ISLAMABAD: Petroleum and Natural Resources Minister Shahid Khaqan Abbasi left for Qatar on Tuesday in a crucial visit during which he would hold talks on supply of liquefied natural gas (LNG) to meet Pakistan’s pressing energy needs, officials say.
HunzaNewsDecember 3rd, 2014.
His trip comes soon after Pakistan State Oil (PSO) scrapped a tender for LNG supply, a step that strengthened Qatar’s position in price negotiations and gave it virtual monopoly over gas export to Pakistan.
The PSO tender would have set a benchmark and provided an opportunity to negotiate a competitive price with Qatar, but the cancellation of bids on Friday last week spoiled such plans.
“LNG purchase in a competitive way would have provided a good benchmark for comparison between the price sought by Qatar and Malaysia’s oil and gas firm Petronas,” an official said.
Earlier, Pakistan had stalled negotiations with Doha until a price was accepted through the award of PSO tender. However, after keeping the Expressions of Interest submitted by LNG suppliers for six months without making any progress, PSO cancelled the tender, a clear indication that the company lacked the capability and experience required for handling gas imports.
Now, the petroleum minister has left for Doha to kick-start talks again. Punjab Chief Minister Shahbaz Sharif is already there to facilitate and give support to the process with a message from Prime Minister Nawaz Sharif “to show some flexibility in agreeing on the LNG price”, according to officials.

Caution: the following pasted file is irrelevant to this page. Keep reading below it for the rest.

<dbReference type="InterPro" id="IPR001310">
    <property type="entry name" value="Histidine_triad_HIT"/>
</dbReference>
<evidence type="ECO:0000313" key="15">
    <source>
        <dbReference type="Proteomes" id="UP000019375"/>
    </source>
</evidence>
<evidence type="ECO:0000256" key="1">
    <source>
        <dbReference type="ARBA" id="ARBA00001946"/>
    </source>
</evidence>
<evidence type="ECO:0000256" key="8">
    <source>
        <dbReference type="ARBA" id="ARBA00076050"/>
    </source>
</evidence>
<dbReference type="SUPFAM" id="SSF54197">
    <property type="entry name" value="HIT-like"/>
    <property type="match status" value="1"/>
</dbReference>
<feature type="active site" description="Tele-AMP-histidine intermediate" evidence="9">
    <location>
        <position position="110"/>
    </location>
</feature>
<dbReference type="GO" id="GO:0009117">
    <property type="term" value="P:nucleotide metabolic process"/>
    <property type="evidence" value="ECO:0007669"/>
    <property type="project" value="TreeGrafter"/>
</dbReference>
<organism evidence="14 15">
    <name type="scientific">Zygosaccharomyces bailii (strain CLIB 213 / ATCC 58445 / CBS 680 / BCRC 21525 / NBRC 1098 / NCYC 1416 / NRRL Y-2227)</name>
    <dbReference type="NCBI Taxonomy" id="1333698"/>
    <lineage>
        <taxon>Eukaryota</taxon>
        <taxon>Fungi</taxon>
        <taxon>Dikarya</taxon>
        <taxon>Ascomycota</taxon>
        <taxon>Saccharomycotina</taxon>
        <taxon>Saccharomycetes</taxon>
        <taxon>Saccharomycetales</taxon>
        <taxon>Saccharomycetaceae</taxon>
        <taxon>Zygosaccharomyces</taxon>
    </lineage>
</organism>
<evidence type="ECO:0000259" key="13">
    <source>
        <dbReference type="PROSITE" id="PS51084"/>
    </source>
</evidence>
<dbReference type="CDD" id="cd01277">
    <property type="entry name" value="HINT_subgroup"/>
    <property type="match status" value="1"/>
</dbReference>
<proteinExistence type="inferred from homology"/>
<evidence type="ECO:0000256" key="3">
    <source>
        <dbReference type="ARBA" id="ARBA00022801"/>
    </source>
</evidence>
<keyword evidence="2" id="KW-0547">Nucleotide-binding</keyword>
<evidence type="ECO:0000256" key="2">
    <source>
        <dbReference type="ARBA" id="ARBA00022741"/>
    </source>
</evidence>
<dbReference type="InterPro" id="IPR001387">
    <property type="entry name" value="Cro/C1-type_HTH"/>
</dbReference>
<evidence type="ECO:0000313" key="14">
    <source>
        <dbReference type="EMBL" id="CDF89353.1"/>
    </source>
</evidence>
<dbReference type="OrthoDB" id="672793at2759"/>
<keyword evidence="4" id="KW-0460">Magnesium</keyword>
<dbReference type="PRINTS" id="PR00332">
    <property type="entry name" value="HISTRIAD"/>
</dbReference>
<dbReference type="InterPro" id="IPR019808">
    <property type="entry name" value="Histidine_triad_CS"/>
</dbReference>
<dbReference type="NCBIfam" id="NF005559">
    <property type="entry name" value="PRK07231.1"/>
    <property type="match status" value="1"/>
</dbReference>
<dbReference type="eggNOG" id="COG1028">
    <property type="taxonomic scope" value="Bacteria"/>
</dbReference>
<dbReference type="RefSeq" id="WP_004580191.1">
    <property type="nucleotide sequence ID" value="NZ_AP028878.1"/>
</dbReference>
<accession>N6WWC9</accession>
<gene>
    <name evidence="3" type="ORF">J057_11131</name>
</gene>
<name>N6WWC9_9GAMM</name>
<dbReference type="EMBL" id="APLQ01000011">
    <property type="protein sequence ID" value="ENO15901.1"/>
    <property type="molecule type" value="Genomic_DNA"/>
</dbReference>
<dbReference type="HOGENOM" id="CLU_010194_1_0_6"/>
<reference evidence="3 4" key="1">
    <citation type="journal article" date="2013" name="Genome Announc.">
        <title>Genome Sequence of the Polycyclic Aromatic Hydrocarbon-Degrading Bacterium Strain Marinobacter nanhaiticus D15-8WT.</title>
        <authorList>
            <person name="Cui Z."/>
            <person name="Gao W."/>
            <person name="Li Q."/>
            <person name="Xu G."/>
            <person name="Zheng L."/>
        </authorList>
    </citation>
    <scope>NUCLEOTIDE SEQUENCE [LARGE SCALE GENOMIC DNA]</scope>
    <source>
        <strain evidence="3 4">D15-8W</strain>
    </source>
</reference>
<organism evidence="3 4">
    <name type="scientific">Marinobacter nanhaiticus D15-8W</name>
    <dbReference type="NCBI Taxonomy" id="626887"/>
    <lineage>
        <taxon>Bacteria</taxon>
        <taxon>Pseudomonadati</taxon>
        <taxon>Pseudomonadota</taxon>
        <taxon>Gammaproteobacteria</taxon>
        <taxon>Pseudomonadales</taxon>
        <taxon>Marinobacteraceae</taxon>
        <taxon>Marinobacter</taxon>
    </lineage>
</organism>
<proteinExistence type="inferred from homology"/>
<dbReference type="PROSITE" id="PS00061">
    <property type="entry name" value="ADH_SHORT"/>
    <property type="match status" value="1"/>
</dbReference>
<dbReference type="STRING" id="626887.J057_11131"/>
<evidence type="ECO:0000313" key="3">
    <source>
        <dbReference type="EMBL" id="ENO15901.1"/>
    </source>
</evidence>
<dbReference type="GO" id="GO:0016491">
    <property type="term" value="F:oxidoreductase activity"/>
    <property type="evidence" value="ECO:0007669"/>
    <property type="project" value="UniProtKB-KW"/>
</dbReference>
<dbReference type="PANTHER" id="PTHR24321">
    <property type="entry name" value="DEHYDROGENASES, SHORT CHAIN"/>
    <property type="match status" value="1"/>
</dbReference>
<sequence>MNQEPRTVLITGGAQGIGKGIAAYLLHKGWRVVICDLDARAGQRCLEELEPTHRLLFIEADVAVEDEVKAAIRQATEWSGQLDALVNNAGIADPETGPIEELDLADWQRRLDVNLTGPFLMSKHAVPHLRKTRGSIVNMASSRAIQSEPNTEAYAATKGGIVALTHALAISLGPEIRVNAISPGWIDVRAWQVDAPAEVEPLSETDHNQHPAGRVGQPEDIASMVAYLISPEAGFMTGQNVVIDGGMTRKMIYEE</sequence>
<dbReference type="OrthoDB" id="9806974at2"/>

“The scrapping of the tender confirms market apprehensions that the government since the beginning was eager to enter into a long-term deal with Qatar Gas and other LNG purchase moves were mere eyewash,” a market player said.
On the other hand, the cancellation of the tender has sent signals to the international market how serious the government is in its plan to import LNG to address the energy challenges faced by the country.
However, the delay would have serious implications for Sui Southern Gas Company (SSGC) which could go bankrupt because of payment of $300,000 per day in capacity charges to Elengy Terminal Pakistan Limited (ETPL) even if gas is not imported.
Some of the board members of SSGC, being aware of the threat, were reluctant to give their backing to a standby letter of credit worth $50 million in favour of ETPL, but were persuaded to do so at a sitting in Islamabad attended by the petroleum secretary prior to the board meeting.
The final decision of the SSGC board was not unanimous as nine members voted for and three voted against the proposal as for them the country’s interest got priority over individuals.
The steps taken by the government so far point to the hurdles the country faces as a commodity considered vital for economic growth is within reach but is inaccessible because of the flawed course of action.